Toward the end of 2010, The Economist published The World in 2011, its annual issue with predictions for the following year on the variety of topics it normally covers. As summarized in the introductory article From the Editor, the 2011 predictions presented a balanced view of the next year, articulating both the magnitude of the challenges we face as well as the major opportunities for progress:
“It will be a tale of two economies: a rich world struggling with a weak and jobless recovery, and an emerging world growing four times as fast. Europe will be divided between a solid centre of its euro zone and a wobbly periphery. . . Look at politics, and you will often see two clashing forces, too . . . America faces gridlock between the White House and Congress . . . A sense of division, and frustration, will also prevail in international affairs. . . For all the talk of co-operation on global issues . . . it will often seem like a zero-sum world. . . But the gloom will be overdone. The year ahead will produce striking examples of the power of technology and imagination to address fundamental problems of the age. . .”
This was the 25th edition of “The World in . . . .” To mark the occasion, The Economist also included a section on The World in 2036, peering 25 years ahead on a variety of topics, including the economy, technology, religion and collaboration.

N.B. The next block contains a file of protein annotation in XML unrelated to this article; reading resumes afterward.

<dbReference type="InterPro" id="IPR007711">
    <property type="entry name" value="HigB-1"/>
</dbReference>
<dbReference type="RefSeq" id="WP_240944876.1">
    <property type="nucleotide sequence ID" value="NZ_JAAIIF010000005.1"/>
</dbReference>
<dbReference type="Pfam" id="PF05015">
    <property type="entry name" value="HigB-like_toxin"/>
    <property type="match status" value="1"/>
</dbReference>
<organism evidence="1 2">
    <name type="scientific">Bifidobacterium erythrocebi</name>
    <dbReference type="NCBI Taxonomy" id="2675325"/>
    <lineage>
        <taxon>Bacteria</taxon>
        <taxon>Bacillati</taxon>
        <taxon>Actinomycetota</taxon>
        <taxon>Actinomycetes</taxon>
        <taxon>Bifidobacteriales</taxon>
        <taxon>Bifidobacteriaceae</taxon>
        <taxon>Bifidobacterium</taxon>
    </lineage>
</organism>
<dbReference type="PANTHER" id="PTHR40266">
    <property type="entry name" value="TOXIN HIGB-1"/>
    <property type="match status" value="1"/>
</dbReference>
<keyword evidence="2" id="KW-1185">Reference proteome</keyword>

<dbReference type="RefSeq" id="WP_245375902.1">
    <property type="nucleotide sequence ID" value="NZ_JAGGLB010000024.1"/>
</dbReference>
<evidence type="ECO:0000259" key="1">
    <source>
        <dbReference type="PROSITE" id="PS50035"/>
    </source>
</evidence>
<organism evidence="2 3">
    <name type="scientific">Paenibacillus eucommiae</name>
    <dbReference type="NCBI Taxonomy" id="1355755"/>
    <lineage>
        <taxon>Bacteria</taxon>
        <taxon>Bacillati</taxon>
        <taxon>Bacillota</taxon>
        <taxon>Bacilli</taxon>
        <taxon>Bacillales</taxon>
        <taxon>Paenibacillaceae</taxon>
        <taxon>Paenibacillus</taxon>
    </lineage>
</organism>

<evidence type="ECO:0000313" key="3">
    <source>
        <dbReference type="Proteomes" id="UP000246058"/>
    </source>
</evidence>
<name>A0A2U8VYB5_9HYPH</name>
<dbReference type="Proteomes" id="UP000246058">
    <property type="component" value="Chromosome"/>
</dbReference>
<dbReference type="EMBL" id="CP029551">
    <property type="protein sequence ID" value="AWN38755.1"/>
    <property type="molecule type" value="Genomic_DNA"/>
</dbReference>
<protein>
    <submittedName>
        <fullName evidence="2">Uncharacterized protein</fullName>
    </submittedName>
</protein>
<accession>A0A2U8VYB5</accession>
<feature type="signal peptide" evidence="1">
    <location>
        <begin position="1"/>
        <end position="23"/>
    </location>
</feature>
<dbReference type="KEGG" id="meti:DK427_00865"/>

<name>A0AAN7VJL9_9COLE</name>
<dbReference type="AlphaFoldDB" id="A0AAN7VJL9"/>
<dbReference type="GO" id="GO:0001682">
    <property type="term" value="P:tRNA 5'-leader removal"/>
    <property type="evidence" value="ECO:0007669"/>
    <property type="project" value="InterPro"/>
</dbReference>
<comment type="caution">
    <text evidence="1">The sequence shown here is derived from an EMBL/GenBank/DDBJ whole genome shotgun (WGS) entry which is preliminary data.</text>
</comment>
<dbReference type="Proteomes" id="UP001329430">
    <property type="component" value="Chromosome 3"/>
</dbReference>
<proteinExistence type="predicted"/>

I particularly enjoyed reading Design Takes Over, the 2036 prediction by Paola Antonelli, senior curator for architecture and design at New York’s Museum of Modern Art. She starts her short and elegant article, by first explaining the importance of design in our increasingly fast changing and complex world:
“There are still people who believe that design is just about making things, people and places pretty. In truth, design has spread like gas to almost all facets of human activity, from science and education to politics and policymaking. For a simple reason: one of design’s most fundamental tasks is to help people deal with change.”
“Designers stand between revolutions and everyday life. When the internet happened, they created interfaces with buttons and hyperlinks that enabled us all to use it. Designers make disruptive innovations manageable and approachable, so that they can be embraced and assimilated into life. And they never forget functionality and elegance.”
I totally agree. Given the central roles that complex systems and disruptive innovations have played throughout my career, I have learned to rely on design and systems thinking to help me understand the changes I was dealing with, as well as their impact on people and organizations.